Tech mahindra
Tech mahindra

The Data Metaphor – Birth and Death of Data

Posted by: On May 05, 2014 02:08 PM

Working in Data Services day in and day out, and talking to many customers and stakeholders about their ‘ambitions’ has struck me with a new metaphor that we can liken Data to. Its simple – The lifecycle of Data seems a lot like that of human beings! Let me elaborate.

Much like humans, most Data is born among much fanfare and noise. Let’s take customer data for example. The moment a new customer approaches your POS kiosk and ‘converts’, is the moment the stars align and your ‘new addition’ to the family is born. Like the doctors, nurses and the administrators, the agents are busy ensuring they enter all the ‘required’ fields, the applications are busy ensuring all the ‘rules’ are met and the workflows are busy raising their own exceptions. After the initial hype dies down, you are allowed to take your child (data) home to its database. And then the real fun begins.

Guests come and go and everyone wants to hold your new born – it does not matter if the child is sleeping, sick or simply uncooperative. They want to process it, analyze it and squeeze the value out of it. As countless repetitions of this cycle happen, there comes a time for your data to ‘grow up’. You need to send it out to the school, then onto college and then finally to a ‘productive’ life. So on your data goes then, in its journey to be processed, to be changed and to be transformed. Many transactions, many interactions, many queries later, it becomes ready for the big league - The league of the Warehouse.

After an emotional, albeit brief, farewell, your data moves into the warehouse. But life does not stop there. In fact, this is where it actually begins. Irrespective of the type of data, there is a tool waiting to query it and analyze it. “How useful is the data?” “How much revenue has it generated?” “Where did it generate the revenue from?” “Does it have the capability to generate more revenue?” And then a day comes when this data is no longer giving the right answers. It’s time to retire the data. That brings us to the next milestone where your data is quietly moved to the archival system, ready to be whipped out anytime for all the ‘regulatory’ and ‘historical’ requirements. And of course finally, the time comes when the data is so useless that the organization can’t even find a small space to store it and so a final farewell.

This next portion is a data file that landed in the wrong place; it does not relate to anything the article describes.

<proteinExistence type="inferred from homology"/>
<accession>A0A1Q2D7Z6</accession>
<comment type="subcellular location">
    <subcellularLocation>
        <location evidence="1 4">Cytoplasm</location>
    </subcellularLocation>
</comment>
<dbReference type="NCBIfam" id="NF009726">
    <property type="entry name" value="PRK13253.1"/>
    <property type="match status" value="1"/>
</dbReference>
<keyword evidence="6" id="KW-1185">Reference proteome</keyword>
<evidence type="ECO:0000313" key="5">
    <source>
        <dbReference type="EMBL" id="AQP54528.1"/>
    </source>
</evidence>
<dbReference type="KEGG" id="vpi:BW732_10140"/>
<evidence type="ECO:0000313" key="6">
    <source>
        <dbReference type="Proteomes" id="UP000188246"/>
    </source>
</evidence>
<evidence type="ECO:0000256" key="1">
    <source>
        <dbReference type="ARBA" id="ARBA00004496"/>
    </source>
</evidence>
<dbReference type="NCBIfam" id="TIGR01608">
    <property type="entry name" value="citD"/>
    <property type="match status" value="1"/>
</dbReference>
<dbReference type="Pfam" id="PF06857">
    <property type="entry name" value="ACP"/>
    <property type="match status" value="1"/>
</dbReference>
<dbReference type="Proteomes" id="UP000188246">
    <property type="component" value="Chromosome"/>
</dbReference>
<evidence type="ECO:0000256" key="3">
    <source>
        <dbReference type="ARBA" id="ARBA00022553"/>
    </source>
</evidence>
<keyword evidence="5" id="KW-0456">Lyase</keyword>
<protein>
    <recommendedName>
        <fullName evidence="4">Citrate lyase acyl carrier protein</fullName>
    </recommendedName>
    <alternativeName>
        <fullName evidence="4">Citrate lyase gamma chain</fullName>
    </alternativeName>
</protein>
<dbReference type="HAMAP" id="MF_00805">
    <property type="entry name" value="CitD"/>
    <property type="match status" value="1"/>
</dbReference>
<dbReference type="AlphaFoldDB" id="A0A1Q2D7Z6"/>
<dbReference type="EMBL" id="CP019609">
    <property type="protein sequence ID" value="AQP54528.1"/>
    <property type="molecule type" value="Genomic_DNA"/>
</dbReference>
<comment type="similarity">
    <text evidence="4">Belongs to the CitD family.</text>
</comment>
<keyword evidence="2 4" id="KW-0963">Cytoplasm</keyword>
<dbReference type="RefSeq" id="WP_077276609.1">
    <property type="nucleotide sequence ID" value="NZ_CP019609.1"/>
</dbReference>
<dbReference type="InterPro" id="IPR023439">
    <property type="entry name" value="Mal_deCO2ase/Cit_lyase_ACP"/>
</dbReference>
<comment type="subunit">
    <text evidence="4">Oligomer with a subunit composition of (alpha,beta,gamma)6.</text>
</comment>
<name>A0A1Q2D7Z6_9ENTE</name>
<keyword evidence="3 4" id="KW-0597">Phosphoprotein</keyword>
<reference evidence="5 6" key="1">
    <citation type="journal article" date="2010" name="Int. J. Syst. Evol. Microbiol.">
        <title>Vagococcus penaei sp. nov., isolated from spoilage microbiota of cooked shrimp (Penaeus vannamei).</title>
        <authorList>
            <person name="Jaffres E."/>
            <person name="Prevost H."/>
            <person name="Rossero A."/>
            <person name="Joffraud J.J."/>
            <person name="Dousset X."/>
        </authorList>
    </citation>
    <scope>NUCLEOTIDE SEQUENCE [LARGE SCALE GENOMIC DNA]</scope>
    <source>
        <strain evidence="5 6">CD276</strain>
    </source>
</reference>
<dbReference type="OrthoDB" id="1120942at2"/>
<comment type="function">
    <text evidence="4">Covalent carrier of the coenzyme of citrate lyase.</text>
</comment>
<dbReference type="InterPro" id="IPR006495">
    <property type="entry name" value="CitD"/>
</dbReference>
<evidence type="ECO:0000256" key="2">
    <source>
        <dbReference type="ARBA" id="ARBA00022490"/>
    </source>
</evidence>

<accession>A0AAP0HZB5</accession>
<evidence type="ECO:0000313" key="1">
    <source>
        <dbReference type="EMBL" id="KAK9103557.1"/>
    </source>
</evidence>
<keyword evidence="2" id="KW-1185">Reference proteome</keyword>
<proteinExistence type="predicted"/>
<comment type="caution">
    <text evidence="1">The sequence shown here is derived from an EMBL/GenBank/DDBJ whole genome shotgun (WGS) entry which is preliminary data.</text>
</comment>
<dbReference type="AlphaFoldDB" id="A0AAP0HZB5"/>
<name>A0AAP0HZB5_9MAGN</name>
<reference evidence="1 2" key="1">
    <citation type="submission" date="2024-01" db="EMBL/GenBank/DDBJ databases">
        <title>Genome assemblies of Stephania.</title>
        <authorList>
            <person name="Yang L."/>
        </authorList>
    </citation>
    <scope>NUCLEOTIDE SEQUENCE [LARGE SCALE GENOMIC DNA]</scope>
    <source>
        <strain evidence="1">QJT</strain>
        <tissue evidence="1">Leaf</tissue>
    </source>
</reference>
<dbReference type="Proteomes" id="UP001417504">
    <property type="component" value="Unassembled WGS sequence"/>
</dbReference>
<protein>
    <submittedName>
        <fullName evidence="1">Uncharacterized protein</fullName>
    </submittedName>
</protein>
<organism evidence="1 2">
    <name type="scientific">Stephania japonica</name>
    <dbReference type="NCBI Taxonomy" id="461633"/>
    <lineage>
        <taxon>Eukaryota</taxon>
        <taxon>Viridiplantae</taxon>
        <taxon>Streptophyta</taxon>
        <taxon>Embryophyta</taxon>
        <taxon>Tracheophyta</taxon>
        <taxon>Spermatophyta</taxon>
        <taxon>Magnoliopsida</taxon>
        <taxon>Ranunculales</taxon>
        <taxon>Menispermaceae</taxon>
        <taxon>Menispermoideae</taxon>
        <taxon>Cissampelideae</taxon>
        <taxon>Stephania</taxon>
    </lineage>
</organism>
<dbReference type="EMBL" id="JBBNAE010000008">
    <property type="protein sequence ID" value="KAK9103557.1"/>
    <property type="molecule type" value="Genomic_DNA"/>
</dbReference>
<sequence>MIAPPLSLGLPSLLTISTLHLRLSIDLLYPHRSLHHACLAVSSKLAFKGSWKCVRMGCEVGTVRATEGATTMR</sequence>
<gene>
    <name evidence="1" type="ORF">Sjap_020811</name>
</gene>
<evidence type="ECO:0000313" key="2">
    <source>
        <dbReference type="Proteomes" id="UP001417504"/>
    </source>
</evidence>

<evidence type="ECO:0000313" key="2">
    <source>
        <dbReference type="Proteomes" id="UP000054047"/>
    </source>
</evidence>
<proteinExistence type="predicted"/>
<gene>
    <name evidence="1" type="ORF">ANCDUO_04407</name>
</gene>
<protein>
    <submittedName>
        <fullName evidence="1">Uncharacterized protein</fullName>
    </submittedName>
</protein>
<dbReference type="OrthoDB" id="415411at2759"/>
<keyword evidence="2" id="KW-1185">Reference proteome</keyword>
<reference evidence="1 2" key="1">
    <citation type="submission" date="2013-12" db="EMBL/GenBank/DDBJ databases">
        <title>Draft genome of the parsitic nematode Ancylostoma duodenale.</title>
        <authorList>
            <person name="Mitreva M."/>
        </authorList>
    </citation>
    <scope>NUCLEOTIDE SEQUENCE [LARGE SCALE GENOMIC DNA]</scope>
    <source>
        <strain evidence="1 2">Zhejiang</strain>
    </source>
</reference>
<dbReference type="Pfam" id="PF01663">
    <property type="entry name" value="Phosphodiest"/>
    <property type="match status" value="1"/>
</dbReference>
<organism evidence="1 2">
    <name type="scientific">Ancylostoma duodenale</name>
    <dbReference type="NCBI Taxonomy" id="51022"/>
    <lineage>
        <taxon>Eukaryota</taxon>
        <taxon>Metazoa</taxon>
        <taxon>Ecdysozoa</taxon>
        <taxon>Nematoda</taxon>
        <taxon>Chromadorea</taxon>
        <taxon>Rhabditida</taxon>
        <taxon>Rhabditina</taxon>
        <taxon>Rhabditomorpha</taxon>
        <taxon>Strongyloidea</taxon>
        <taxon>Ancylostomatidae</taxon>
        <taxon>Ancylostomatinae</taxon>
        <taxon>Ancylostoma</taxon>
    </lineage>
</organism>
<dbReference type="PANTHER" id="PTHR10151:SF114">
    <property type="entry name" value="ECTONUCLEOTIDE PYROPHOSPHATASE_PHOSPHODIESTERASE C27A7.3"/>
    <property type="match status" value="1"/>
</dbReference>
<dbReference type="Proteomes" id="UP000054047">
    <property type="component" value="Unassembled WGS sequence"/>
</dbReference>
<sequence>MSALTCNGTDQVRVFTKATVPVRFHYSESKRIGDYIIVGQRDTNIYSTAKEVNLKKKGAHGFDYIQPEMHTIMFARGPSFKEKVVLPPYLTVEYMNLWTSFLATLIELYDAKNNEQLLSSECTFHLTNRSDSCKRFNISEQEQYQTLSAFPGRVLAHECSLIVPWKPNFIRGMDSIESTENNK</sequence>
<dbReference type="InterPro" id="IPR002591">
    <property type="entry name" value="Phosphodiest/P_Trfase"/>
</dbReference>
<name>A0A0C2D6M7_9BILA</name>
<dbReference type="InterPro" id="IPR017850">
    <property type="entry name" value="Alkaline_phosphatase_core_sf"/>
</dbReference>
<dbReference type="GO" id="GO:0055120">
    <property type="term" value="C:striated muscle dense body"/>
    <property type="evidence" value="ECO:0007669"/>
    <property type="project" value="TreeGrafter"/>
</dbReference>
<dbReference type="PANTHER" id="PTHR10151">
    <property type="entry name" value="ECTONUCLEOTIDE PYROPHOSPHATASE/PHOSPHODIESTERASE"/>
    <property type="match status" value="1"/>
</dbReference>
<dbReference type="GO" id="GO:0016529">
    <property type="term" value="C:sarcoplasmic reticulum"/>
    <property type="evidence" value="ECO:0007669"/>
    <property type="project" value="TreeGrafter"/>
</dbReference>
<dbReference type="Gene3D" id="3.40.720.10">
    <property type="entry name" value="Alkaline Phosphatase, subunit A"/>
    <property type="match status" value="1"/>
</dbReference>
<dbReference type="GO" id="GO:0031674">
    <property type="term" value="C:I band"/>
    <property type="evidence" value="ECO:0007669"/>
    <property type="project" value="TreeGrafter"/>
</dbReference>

Now, for all the milestones that data has passed by, let’s take a moment and reflect upon what makes some data successful (read useful) while some other not so much. What makes one human being successful while another not?

When the data was born, was it adequately looked after? Did your applications really have all the rules that need to be checked for your data to be complete, concise, valid, accurate, relevant…? Before your data moved into the big league, was the health of your data considered? Was it audited, profiled, analyzed, standardized and corrected to enable it to perform at its best?

Even after it moves into the warehouse, did you ensure your data is kept up to date, non-duplicated, and clean? Did you ensure that the data that feeds into your costly BI and Analytics investments are indeed worthy of such systems and the analysis they do? Are you sure the data that you ‘analyze’ is healthy and the true representation of ground realities? Did you ensure seamless transformations and migrations when they were needed?

Whatever potential a human being may possess, unless that potential is nurtured by his surrounding ecosystem, his/her well-being periodically assessed and assisted with and he is provided with all the support he may require (directly or indirectly), more often than not, that person will fail to fully realize that potential. It’s the same with your data. Why then would you treat it any differently? If you want your data to generate value, you need to first set it up to success.

So are you sure you are doing that to your data? Let’s explore more about the data journey in the forthcoming blogs; meanwhile I look forward to seeing your views in the comments below.

Tags: Thought Leadership, Data Management Services
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